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Despite it's popularity in the real world, the Ultimate Fighting Championship, or UFC, franchise has always struggled in the video game market. THQ desperately tried in vain to make the series a contender on the home consoles, but a series of poor choices always kept the franchise one step from greatness. With THQ going under, Electronic Arts swooped and picked up the license, rebuilding the franchise from the ground up as EA Sports UFC. Can this prolific publishing house succeed where THQ could not?

The first thing that you'll notice about EA Sports UFC is that the game looks beautiful. Released exclusively on the PlayStation 4 and Xbox One, the game is as close as you can get to a live UFC show without actually being there. The fighters come off as lifelike, and every detail in the octagon is rendered in stunning accuracy. Every blow looks and feels menacing, and you'll wince at each knee to the face and broken limb. The decision to make this game exclusive to the current generation was absolutely the right one, and the game truly shows off the power of the Xbox One and the PlayStation 4.
Unfortunately, the same can't be said of the gameplay, which feels strangely last generation. Hit detection is spotty, the grappling mechanics feel like there is no power behind the moves, the artificial intelligence is anything but intelligent – the list goes on and on. The team behind the Fight Night series of games played a part in the creation of EA Sports UFC, and it shows in how strong the striking portions of the game are. Played as a boxing game, EA Sports UFC is a decent game as pugilists trade blows back and forth. Unfortunately, this is UFC, not boxing, and the fact that the rest of the game is so sloppy and poor is hugely disappointing and mars the experience.

The much-anticipated and hyped Campaign Mode, which sees your character rise through the ranks of the UFC, is as much of a letdown as the rest of the gameplay, offering nothing more than the basics you've seen in any other game of this type. Rise through the ranks, see a few cutscenes, fight a few fights, rinse and repeat. Even on the hardest difficulty, the artificial intelligence never puts up much of a fight. You're not rising through the ranks in your own dynamic story, you're just moving up a ladder in a mechanical, video game-like fashion. UFC is known for the drama and tension between fighters, and none of that is rendered here.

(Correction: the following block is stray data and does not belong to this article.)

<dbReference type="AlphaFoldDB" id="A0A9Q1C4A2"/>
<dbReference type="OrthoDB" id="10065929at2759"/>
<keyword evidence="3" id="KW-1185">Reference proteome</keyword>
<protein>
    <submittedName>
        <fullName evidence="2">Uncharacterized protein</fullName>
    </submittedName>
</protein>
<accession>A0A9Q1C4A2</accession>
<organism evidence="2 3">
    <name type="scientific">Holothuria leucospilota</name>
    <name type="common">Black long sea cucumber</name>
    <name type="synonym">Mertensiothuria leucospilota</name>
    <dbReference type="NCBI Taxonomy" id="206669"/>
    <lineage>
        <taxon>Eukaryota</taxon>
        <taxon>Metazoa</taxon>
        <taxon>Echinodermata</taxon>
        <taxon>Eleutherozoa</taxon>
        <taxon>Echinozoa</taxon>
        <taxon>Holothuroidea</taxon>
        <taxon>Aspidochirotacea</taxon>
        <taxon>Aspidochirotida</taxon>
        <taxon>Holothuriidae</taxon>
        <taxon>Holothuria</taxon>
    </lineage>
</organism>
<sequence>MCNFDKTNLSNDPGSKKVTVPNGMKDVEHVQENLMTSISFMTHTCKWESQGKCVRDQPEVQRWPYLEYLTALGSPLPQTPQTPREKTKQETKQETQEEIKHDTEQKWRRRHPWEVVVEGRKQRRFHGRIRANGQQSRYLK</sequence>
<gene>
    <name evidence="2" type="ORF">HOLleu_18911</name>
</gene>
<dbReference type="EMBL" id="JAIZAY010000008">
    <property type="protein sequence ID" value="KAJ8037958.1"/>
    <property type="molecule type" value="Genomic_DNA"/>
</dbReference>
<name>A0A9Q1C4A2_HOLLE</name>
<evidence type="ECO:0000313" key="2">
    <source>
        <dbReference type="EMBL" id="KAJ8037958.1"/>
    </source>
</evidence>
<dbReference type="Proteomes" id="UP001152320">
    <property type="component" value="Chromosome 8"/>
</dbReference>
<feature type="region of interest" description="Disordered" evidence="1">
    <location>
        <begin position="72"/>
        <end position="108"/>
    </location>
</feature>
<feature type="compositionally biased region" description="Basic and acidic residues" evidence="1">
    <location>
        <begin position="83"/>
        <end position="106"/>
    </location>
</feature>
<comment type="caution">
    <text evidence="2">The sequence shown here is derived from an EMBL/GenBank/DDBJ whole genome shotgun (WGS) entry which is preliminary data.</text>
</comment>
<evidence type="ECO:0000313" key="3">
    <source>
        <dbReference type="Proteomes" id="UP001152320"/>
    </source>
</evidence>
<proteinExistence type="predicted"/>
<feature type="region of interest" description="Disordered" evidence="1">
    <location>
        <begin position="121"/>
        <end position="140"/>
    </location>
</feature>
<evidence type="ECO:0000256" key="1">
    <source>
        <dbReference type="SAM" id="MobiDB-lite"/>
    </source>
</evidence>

Luckily, there is a full-featured online mode, and it's here where the game shines. If you can look past its gameplay faults, and have a decent number of human players to fight against, you can recreate some epic bouts. With the game sporting over 50 fighters, including cinematic legend Bruce Lee, it's a good bet your favorite UFC fighter is available. If not, hey, playing as Bruce Lee is never a bad choice. In all honesty, it's one of the high points of the entire game.

Should you be willing to look through this game's flaws, you're likely debating the most important question of all: PlayStation 4 or Xbox One? While both systems provide an almost identical experience, the PlayStation 4 offers a slightly better resolution and minutely better graphics. While most gamers won't be able to tell a difference, for a discerning gamer the PlayStation 4 version of the game is the one you'll want to purchase.

If you've got a stable of online friends and an interest in punching them in the face, this is the game for you. For everyone else, it's best to wait for EA Sports UFC 2, which will likely fix the problems in this first release.

tags ps4xbox-oneufc

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